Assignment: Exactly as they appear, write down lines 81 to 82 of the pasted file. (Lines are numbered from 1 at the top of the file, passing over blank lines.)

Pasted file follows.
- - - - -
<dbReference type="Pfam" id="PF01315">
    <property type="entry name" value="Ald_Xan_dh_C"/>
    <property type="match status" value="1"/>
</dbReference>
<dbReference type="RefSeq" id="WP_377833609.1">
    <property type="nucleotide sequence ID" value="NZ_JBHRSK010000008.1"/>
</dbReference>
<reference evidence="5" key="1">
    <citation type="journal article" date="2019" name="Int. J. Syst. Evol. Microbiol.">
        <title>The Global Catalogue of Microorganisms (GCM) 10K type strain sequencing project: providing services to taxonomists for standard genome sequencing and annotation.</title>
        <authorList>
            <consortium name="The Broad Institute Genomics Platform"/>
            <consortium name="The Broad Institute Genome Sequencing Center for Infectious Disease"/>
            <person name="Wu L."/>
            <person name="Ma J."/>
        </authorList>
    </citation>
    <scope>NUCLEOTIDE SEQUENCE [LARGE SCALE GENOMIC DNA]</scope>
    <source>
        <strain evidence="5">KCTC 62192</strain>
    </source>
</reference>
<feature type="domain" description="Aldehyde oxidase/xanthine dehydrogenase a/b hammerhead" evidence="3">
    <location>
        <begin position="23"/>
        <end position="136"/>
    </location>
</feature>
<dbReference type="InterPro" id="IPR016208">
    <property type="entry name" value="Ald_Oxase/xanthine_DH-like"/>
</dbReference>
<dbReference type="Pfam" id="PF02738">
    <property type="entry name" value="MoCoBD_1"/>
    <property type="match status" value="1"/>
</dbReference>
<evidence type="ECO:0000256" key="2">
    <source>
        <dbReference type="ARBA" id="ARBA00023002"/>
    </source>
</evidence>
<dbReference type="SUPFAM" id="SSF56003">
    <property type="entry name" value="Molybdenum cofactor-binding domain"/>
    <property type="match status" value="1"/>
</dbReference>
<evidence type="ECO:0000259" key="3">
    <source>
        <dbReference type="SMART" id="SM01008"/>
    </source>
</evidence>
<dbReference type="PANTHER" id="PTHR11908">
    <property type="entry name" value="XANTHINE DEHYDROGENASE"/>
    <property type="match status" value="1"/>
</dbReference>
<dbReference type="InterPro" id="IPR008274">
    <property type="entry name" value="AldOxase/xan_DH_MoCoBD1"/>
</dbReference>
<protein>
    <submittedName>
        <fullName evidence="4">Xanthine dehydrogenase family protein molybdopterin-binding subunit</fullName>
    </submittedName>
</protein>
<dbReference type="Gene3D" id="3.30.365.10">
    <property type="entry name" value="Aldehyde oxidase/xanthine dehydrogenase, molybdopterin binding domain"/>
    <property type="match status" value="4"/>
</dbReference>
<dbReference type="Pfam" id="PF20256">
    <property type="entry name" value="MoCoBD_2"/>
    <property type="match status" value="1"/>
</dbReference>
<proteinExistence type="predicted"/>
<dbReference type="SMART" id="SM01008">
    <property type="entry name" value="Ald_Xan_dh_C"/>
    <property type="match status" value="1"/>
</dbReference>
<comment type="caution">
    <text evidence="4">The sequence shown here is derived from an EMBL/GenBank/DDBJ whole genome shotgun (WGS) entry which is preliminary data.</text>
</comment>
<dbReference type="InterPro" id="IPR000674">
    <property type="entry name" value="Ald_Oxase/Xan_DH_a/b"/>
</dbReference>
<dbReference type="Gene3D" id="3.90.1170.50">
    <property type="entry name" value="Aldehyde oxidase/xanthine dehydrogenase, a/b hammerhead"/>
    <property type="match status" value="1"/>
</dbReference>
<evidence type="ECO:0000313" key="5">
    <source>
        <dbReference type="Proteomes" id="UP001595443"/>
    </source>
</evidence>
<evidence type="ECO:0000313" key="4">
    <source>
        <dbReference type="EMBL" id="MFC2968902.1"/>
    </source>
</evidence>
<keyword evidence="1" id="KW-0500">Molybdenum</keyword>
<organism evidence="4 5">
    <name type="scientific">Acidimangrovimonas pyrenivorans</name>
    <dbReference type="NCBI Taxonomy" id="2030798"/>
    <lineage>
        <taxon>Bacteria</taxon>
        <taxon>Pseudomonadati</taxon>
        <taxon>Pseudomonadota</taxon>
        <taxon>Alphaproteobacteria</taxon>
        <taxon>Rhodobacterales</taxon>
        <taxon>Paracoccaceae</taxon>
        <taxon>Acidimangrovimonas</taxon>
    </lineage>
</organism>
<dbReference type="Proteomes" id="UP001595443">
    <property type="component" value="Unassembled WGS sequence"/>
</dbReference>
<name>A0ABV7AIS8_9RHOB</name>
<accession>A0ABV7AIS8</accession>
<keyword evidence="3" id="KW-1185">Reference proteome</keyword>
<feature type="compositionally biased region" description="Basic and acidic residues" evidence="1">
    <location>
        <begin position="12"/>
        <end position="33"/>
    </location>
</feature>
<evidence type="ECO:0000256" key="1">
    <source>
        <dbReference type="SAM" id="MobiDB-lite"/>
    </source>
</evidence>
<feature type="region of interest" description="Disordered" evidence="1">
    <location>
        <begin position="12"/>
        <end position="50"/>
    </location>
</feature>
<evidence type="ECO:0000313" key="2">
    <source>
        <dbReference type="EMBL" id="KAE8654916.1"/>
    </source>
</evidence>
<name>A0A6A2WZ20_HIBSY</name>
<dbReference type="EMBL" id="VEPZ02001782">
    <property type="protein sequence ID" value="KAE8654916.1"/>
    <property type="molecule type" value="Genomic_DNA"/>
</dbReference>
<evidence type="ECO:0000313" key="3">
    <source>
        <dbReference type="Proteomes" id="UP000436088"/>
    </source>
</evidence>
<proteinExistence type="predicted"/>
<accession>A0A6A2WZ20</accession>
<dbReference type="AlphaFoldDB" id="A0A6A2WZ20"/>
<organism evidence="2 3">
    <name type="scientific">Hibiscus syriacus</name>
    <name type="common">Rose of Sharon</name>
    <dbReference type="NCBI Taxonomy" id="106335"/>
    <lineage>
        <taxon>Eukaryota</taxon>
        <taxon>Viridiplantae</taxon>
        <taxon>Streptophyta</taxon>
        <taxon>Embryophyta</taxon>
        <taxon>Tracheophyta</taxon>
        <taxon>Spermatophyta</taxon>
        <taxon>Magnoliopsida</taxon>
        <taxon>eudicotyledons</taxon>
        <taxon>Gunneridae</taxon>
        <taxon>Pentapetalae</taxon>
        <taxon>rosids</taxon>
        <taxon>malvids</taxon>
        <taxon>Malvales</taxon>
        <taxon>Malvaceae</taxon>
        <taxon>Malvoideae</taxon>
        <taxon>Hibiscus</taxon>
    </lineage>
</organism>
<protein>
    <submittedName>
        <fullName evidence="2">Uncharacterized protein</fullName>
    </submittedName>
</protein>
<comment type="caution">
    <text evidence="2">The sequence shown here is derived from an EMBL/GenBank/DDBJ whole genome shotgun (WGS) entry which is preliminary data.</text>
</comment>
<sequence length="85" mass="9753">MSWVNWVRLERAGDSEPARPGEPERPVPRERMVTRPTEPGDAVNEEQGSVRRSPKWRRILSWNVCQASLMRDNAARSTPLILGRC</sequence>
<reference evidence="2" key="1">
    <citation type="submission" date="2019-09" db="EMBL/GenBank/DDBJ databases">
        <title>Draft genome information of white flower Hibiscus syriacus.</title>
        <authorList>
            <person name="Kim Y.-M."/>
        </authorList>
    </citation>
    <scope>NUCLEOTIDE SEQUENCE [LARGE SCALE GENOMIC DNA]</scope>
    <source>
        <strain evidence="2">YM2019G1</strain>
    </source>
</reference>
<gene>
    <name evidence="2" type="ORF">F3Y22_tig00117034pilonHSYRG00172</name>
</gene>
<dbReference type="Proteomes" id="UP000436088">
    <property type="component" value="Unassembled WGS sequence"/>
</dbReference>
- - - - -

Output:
<dbReference type="Gene3D" id="3.90.1170.50">
    <property type="entry name" value="Aldehyde oxidase/xanthine dehydrogenase, a/b hammerhead"/>